Montpelier Civil War Encampment
August 1-3, 2008
So, history buffs – make note of two significant upcoming events at historic Montpelier, President James Madison’s home in Orange County, VA.
CIVIL WAR ENCAMPMENT:
About 50 Civil War re-enactors from Company A 13th Virginia, which was known as the “Montpelier Guards,” will be camping Aug. 1-3 at Montpelier and participating in activities similar to those of the estimated 4,500 Confederate forces housed on Montpelier grounds in 1863-64. The event is open to the public on Friday, from 10 a.m. to 5 p.m., Saturday, 9 a.m. to 5 p.m.; and Sunday, 9 a.m. to 2:30 p.m.
The standard $14 admission to Montpelier covers entrance to the encampment and other activities. And by the way, we have discounted admission tickets which also give you a 10% discount at the Montpelier Gift Shop!
As part of the weekend activities, Montpelier senior guide and noted Civil War book author Jayne E. Blair will lead in-depth guide’s tours of the Confederate Winter Camp Site at Montpelier, as well as recognize the Aug. 1 anniversary of the Confederate return to Orange County Courthouse following General Robert E. Lee’s devastating defeat at Gettysburg.
Prior to the 1864 Battle of the Wilderness, Orange County served as headquarters for General Lee’s army. That winter before the 3-day battle that resulted in almost 30,000 casualties, General Samuel McCowan’s South Carolina Brigade occupied the camp located on what is now Montpelier’s 2,650 acres.
Since the site was abandoned on May 4, 1864, the 5-acre encampment that included huts with hearths laid out in 50-men streets has been nearly untouched. In an exciting discovery, Montpelier’s archaeologists have excavated four of these hut sites, and they are featured as part of a ¾-mile interpretive trail.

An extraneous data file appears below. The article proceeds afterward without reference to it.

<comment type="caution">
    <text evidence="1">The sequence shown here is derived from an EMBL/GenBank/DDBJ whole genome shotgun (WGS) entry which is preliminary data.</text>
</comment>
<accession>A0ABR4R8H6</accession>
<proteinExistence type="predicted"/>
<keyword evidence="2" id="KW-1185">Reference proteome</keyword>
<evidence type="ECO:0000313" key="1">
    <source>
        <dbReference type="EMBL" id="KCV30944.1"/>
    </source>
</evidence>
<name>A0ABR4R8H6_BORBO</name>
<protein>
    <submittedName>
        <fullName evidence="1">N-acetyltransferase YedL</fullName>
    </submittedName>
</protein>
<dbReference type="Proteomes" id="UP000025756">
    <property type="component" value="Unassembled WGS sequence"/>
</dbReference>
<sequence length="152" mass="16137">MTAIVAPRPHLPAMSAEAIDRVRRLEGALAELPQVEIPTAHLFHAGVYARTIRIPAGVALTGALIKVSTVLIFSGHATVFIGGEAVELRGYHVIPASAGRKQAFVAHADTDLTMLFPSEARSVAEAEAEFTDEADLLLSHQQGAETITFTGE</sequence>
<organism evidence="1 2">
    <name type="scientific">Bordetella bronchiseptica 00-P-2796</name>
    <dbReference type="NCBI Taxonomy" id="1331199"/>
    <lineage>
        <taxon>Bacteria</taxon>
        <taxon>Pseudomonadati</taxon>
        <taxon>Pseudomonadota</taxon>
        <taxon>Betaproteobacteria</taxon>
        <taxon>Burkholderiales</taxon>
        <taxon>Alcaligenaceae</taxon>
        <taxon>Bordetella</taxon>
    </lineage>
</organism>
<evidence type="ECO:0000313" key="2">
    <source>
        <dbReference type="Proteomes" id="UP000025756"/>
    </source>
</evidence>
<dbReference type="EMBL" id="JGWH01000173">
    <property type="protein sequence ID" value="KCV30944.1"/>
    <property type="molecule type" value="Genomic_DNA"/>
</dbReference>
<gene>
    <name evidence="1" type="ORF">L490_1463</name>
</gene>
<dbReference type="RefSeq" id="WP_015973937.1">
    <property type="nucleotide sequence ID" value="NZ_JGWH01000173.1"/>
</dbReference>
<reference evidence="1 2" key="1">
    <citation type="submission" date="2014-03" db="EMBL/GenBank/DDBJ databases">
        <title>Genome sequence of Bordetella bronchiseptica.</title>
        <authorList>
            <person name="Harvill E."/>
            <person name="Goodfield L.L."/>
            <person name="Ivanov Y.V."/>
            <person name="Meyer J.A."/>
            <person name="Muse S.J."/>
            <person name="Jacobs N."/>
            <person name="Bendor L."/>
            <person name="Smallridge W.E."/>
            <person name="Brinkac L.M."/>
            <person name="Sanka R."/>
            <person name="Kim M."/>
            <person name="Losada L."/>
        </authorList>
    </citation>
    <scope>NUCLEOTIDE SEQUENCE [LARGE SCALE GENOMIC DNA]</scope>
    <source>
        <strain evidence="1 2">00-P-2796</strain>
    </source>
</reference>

Also included on the tours will be the Gilmore Cabin, which is the post-Civil War home of freedman George Gilmore, his wife Polly and their five children. Born a slave at Montpelier during James Madison’s first presidential term, Gilmore was emancipated because of the Civil War. Following his freedom in the late 1860s, he leased nearby land from Dr. James A. Madison, a grandson the president’s brother. The 1873 home he built has been fully restored and opened to the public in 2005. It is the only restored Freedman cabin in Virginia.
GRAND OPENING OF THE MANSION and CONSTITUTION DAY:
Since 2003, Montpelier’s 26-room, 12,261-square-foot mansion has been undergoing the most significant historical restoration in the nation to return it to the home James and Dolley Madison created. Completion of the $24 million project will be celebrated on Constitution Day, Sept. 17, with a Restoration Celebration that will be attended by numerous national dignitaries and luminaries. Admission to Montpelier will be free that day, honoring Mr. Madison – the Father of the Constitution, architect of the Bill of Rights and fourth president of the United States.
Of course, there’s more to do around us than just go to these exciting events at Montpelier. And it’s going to take you more than one day to do it all!
We are surrounded by some of the state’s finest wineries – Gray Ghost, Old House, Keswick, Prince Michel, Horton, Barboursville, Gadino Cellars, Three Foxes and Pearmund, just to name a few.
And we’re within an hour’s drive of historic Charlottesville and Fredericksburg or the always scenic Skyline Drive. And then there are the galleries, antique shops and quaint markets.
So, if you reserve for the Civil War encampment on August 1-3 and mention you read this blog entry and we’ll give you $100 off a two-night stay with dinner at least one of the nights! You can make reservations on-line from our website, http://www.meander.net/, or call us at 800-385-4936.